In deserved recognition of Digby’s talent and achievements, Acrobat invited him to compile a selection of his own favourite recordings, with written commentary. This musical autobiography shares its title with that of his memoirs, published back in 2002. A skilled author, with considerable experience of writing and radio presentation of jazz, Digby recalls, in substantial and enjoyable detail, the course and development of his career in a wide-ranging selection of recordings spanning 1971-2012. He writes with characteristic enthusiasm, and with generous appreciation, of the numerous talented British jazz musicians whose contributions add to the appeal of this release. The word “notes” in the title neatly covers Digby’s prowess with both pen and trumpet-cornet.
In 1971 he was already showing exceptional mobile technical dexterity and embouchure control, expressing an energetic and busy flow of creative ideas. An early high spot in his career came in deppiing for Alex Welsh, sampled here in some brightly swinging tracks in which he shows confident rapport with Welsh’s sidemen, Roy Williams and John Barnes. From 1978 Having Fun is a spirited, spectacular duet with Alex’s fine pianist, Fred Hunt. In the same year Digby formed his quartet Velvet, and tracks from 1979 feature compelling solos from guitar maestros Denny Wright and Ike Isaacs. Digby is heard duelling impressively in high register exchanges with Denny in I Found A New Baby. A fine ballad duet with Brian Lemon, Looking At You, features sensitively controlled lyricism. Subsequent tracks contain lively brass exchanges with feisty trombone stylist Pete Strange.
As Digby rightly feels, his finest playing is to be found in the superb duets with pianist Stan Barker. He seems inspired in But Beautiful and Nancy with exquisite tone and ideas – balladry of the highest order. The ensuing selection through the years notably features a sizzling, fast-fingered encounter with tenor star Danny Moss in a scarily breakneck Fine And Dandy, and from later years, well-arranged and confidently performed tracks such as Old Man Harlem and It’s A Pity To Say Goodnight. There’s an endearing, husky vocal from the ailing George Melly on When My Ship Comes In, and a special finale in the strikingly arranged jazz interpretations of works by Delius, with outstanding contributions from Julian Marc Stringle.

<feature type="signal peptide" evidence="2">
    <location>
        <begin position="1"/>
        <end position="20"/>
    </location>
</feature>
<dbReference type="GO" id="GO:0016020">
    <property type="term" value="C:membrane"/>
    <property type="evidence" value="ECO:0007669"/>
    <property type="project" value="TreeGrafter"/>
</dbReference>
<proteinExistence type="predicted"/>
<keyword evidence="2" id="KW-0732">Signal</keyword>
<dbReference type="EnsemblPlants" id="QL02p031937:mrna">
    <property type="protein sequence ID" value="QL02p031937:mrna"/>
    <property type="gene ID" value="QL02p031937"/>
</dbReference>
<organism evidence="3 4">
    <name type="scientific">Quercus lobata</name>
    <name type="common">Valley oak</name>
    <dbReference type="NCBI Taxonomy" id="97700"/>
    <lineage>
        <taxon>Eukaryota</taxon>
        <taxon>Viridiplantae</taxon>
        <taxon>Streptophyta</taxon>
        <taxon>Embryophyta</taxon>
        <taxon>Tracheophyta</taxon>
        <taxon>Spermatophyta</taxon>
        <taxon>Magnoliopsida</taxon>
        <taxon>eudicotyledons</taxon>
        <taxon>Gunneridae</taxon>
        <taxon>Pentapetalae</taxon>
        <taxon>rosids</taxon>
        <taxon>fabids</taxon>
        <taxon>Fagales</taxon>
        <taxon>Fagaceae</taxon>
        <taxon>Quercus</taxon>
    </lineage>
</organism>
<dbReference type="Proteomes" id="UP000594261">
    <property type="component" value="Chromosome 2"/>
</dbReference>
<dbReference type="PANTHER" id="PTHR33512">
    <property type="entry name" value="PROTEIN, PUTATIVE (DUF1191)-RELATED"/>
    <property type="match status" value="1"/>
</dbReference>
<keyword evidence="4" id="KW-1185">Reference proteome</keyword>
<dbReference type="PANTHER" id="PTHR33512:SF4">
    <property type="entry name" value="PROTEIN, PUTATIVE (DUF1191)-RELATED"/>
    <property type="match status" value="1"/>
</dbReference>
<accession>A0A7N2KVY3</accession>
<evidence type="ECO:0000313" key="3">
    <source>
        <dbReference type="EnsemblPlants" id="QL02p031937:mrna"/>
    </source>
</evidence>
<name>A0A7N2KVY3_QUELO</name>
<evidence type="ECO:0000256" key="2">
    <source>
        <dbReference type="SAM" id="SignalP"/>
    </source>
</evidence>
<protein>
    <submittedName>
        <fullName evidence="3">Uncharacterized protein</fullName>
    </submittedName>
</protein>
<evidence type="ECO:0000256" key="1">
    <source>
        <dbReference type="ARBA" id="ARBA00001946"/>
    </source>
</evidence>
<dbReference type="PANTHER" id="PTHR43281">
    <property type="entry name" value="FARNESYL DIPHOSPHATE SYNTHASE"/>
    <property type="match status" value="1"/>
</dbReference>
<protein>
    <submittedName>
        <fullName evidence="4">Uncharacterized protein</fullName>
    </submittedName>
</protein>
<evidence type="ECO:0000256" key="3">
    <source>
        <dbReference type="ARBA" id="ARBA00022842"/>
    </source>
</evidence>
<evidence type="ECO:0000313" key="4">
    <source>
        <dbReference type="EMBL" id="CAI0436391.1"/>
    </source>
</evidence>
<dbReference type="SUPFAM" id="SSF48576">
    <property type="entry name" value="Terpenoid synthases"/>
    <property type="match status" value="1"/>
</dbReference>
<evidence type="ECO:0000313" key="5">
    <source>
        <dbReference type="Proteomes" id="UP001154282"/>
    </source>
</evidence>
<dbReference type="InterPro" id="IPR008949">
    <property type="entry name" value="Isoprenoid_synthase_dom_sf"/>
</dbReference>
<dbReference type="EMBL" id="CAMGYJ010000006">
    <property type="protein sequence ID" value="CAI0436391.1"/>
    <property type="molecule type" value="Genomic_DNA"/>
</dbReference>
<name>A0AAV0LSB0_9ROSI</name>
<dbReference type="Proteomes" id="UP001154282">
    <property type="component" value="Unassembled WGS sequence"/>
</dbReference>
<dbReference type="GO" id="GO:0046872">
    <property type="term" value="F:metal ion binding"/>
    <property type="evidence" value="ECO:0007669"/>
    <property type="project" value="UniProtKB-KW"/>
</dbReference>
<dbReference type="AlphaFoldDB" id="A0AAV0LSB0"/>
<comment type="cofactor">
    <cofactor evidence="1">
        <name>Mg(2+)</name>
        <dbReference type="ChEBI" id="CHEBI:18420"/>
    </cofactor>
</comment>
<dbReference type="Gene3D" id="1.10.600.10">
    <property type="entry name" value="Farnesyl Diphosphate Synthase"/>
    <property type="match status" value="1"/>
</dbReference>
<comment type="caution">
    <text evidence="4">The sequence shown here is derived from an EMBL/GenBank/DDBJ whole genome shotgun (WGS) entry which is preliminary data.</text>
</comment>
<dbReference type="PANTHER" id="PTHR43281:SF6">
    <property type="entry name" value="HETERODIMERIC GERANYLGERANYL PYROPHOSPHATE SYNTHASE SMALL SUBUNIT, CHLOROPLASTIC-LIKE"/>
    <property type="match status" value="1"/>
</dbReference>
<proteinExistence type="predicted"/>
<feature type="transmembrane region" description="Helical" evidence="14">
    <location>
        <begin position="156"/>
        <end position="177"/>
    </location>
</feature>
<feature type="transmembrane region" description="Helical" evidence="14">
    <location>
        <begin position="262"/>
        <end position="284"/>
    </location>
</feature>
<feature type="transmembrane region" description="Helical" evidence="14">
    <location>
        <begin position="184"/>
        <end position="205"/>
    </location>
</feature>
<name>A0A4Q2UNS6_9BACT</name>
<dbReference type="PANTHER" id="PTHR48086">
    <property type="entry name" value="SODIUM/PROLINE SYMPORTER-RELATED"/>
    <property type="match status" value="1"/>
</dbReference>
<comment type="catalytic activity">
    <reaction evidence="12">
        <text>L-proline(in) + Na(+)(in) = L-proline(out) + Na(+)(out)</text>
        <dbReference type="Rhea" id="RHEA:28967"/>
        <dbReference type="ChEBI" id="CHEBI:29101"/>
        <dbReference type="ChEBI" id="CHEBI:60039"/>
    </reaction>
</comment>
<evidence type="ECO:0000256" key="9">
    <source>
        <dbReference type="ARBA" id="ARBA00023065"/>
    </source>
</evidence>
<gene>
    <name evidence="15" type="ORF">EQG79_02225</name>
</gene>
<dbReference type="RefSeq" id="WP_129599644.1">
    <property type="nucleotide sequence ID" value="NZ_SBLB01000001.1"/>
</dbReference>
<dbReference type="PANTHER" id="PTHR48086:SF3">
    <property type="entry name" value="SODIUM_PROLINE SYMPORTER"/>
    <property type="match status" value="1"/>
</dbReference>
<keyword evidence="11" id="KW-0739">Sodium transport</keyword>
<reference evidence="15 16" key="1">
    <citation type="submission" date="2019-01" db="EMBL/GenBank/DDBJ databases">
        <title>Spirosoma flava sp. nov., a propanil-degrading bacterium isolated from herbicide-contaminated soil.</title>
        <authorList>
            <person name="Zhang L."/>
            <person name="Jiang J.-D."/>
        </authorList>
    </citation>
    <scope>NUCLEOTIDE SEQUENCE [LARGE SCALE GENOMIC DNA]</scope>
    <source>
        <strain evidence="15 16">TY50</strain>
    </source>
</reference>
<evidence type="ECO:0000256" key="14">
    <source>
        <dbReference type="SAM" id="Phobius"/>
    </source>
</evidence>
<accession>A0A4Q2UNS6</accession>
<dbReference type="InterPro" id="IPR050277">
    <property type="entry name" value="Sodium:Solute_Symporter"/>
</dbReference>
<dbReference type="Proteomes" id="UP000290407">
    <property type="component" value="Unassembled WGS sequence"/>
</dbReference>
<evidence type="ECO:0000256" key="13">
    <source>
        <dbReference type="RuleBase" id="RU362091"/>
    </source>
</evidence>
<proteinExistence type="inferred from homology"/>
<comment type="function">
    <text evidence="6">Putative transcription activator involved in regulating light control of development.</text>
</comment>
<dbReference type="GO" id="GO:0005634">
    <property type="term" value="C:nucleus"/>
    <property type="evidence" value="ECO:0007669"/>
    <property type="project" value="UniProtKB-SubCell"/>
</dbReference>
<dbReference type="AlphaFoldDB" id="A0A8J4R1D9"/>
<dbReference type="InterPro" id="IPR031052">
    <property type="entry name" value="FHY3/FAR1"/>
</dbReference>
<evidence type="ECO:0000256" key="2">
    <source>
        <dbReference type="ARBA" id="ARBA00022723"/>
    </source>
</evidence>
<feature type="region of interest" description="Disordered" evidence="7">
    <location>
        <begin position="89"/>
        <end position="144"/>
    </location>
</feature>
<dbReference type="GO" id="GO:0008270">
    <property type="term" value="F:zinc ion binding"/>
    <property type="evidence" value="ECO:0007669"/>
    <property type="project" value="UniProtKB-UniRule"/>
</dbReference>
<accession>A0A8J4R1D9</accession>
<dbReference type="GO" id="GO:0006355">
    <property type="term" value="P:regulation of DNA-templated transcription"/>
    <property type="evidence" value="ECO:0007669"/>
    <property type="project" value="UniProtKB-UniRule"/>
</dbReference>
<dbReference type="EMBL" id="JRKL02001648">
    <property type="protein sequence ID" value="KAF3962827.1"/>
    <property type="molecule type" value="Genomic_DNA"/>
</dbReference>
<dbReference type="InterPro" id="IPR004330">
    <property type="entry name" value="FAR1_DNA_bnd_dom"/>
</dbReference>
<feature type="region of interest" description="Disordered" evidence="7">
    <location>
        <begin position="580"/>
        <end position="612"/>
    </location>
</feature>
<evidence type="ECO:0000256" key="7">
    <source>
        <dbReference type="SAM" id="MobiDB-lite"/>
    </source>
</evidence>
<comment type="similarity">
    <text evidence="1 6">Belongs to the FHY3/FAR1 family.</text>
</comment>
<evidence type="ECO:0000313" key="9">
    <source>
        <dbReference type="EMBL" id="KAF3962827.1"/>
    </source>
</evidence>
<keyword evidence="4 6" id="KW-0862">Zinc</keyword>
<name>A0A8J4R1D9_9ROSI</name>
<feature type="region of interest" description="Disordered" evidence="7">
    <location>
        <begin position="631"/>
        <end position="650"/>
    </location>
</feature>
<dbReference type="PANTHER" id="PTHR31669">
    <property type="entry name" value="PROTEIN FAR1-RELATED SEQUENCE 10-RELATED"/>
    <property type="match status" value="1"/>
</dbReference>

With his past educational projects and current work at the Jazz Archive and Jazz Centre UK, Digby has given a lot back to British jazz. He well deserves this tribute to his own outstanding contributions throughout a busy and productive career.
CD1: Sleepy Time Down South/Yacht Club Swing; There’ll Be Some Changes Made; One, Two Button Your Shoe; My Hero; Sweet Substitute; Happy Go Lucky You (And Broken-Hearted Me); Havin’ Fun; It Don’t Mean A Thing (If It Ain’t Got That Swing); Isn’t She Lovely; I Found A New Baby; She’s Funny That Way; Jeepers Creepers; Looking At You; Struttin’ With Some Barbecue; She’s Just My Size; But Beautiful; Mean To Me (73.27)
CD2: Nancy (With The Laughing Face); Fine And Dandy; Samba D’Orfeu; That Rhythm Man; Bessie Couldn’t Help It; Please Don’t Talk About Me When I’m Gone; Old Man Harlem; Imagination; Letter Fellow Get Some Sleep; Margie; It’s A Pity To Say Goodnight; My Heart And I; When My Ship Comes In; Running Wild; Summer Evening; Sleigh Ride; Florida Flare-Up (75.28)
Fairweather (t, v) on all tracks with, collectively, personnel including Roy Williams, John Barnes, Fred Hunt, Denny Wright, Ike Isaacs, Brian Lemon, Len Skeat, Chris Ellis, Pete Strange, Ron Russell, Stan Barker, Danny Moss, Martin Litton, Craig Milverton, George Melly, Dave Shepherd, Julian Marc Stringle. Various groups, dates and locations, 1971-2012. Full discographical details in the notes.
Acrobat ADDCD 3322